Increasing communication speed (Not Baud Rate)

Hello, I am currently working on a project with the Fast Led library and Serial. The idea is the Arduino receives information about what colors the led strip should be from a connected computer. Right now I've run into the problem that the "frame rate" of the leds is around 7 (I'd like at least 30). What I've done to prevent the Serial buffer from overflowing on the Arduino is implemented a system where the computer waits to send data until the Arduino has echoed that it is ready. I started by using the built in Serial method Serial.readBytesUntil('>', inputBuffer, 15);. This produced some very strange behavior. When Programming I accidentally messed up and ended up sending too many characters to the Arduino in the form of zero's tacked onto the end of the command. To my utter surprise the Arduino was suddenly updating a good 40 times per second. My running theory at the time was that the method wasn't recognizing the end character and was falling back on the timeout of 3ms. By sending extra characters I was able to hit the limit on the method, stopping it, and speeding up the whole program. However, I'm now pretty sure this isn't the case. After this discovery I figured all I needed to do was get it to recognize my end character and it would fix it. I was wrong. After some trial and error I got my own version of the readBytesUntil method working.

//takes in one character at a time then marks the input data as new once it finds an endmarker
void processSerial() {
    static byte ndx = 0;
    char endMarker = '>';
    char rc;

    while (Serial.available() > 0 && newData == false) {
        rc = Serial.read();
        interSerial();

        if (rc != endMarker) {
            inputBuffer[ndx] = rc;
            ndx++;
            if (ndx >= bufferSize) {
                ndx = bufferSize - 1;
            }
        }
        else {
            inputBuffer[ndx] = '\0'; // terminate the string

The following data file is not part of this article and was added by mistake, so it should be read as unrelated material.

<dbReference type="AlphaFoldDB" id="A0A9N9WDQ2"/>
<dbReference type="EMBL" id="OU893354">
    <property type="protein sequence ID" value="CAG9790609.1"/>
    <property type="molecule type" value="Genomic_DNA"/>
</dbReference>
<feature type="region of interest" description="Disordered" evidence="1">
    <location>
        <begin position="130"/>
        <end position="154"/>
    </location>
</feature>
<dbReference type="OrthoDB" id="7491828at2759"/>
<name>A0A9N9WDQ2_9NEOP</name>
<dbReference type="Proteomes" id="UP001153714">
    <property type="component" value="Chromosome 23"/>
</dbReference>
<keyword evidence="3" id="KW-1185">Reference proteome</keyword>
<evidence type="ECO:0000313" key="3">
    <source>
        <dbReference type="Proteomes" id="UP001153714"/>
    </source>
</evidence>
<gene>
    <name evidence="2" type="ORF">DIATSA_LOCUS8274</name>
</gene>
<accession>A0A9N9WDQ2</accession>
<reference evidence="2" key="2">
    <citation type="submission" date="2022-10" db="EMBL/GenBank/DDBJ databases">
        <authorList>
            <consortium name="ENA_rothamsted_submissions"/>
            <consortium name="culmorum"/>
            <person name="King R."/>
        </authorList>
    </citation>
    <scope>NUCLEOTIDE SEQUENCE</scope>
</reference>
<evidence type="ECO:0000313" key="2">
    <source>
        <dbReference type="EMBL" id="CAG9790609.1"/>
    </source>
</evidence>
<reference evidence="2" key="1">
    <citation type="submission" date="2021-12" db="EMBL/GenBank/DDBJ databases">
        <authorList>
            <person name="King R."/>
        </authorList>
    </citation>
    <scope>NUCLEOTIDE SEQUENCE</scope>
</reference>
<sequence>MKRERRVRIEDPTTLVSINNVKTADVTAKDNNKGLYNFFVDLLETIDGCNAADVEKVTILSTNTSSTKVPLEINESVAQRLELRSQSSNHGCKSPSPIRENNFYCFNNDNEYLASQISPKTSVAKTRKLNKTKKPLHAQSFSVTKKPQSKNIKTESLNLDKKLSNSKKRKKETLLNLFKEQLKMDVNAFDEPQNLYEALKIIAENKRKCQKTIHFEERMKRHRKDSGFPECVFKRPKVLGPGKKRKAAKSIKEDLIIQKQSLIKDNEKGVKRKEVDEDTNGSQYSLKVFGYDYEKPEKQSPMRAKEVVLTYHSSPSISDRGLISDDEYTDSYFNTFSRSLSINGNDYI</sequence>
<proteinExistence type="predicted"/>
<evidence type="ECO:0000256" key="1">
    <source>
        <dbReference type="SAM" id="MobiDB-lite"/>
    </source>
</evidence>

ndx = 0;
            newData = true;
        }
    }

}

It's Basically just copied and pasted from this thread: https://forum.arduino.cc/index.php?topic=396450

Anyways I finally got this to work only to find that it was back to running at almost the exact same frame rate I had started at. Furthermore, upon reverting back to one of my backups (I'm around 80% sure it was previously working ), I found that the two zero's method no longer worked and resulted in a mess of corrupted led's followed by the whole thing locking up. At this point I'm pretty much perplexed. I've worked for hours unable to find any leads to possible solutions which is why I've turned here.

I'll post the whole program below as I'm out of space here.

#include <FastLED.h>

#define LED_PIN     8
#define NUM_LEDS    60 
#define BRIGHTNESS  200
#define LED_TYPE    WS2811
#define COLOR_ORDER GRB
CRGB leds[NUM_LEDS];

#define UPDATES_PER_SECOND 300


CRGBPalette16 currentPalette;
TBlendType    currentBlending;

extern CRGBPalette16 myRedWhiteBluePalette;
extern const TProgmemPalette16 myRedWhiteBluePalette_p PROGMEM;

//=====communication====
bool connectionEstablished = false;
//used to iterate over inputBuffer
bool newData = false;

//=====SyncVariables=====
bool LocalAnim = false;
bool Sync = true;
CRGBPalette16 serialPalette;
float brigntness = 0.1;
int bpm = 128;

void setup() {
	delay(3000); // power-up safety delay
	//dissable led dithering to remove flickering when serial is being proccesed.
	FastLED.setDither(0);
	Serial.begin(500000);
	Serial.setTimeout(3);
	FastLED.addLeds<LED_TYPE, LED_PIN, COLOR_ORDER>(leds, NUM_LEDS).setCorrection(TypicalLEDStrip);
	FastLED.setBrightness(BRIGHTNESS);

	currentPalette = RainbowColors_p;
	currentBlending = LINEARBLEND;
}


const int bufferSize = 18;
char inputBuffer[bufferSize];
unsigned long deltaTime = 0;
void loop()
{
	unsigned long oldTime = micros();

	//if data has been sent parse it
	//if (Serial.available() > 0) {
		//Serial.readBytesUntil('>', inputBuffer, 15);
		processSerial();
	//}
	if (newData) {
		parseinput(inputBuffer);
		newData = false;
	}

	//will update the pallet mapping every loop if there are animations running localy on the arduino. 
	//delta time should be used for frame-independent animations
	if (LocalAnim) {
		static uint8_t startIndex = 0;
		startIndex = startIndex + 0; /* motion speed */
		FillLEDsFromPaletteColors(startIndex);
	}
		//FastLED.show();
		//FastLED.delay(positive((1000 / UPDATES_PER_SECOND) - (millis() - deltaTime)));
	

	//calculates the amount of time all of the code took to run and takes that into account with the delay
	//The max resolution is multiples of 4 microseconds
	deltaTime = micros() - oldTime;


}


//takes in one character at a time then marks the input data as new once it finds an endmarker
void processSerial() {
	static byte ndx = 0;
	char endMarker = '>';
	char rc;

	while (Serial.available() > 0 && newData == false) {
		rc = Serial.read();
		interSerial();

		if (rc != endMarker) {
			inputBuffer[ndx] = rc;
			ndx++;
			if (ndx >= bufferSize) {
				ndx = bufferSize - 1;
			}
		}
		else {
			inputBuffer[ndx] = '\0'; // terminate the string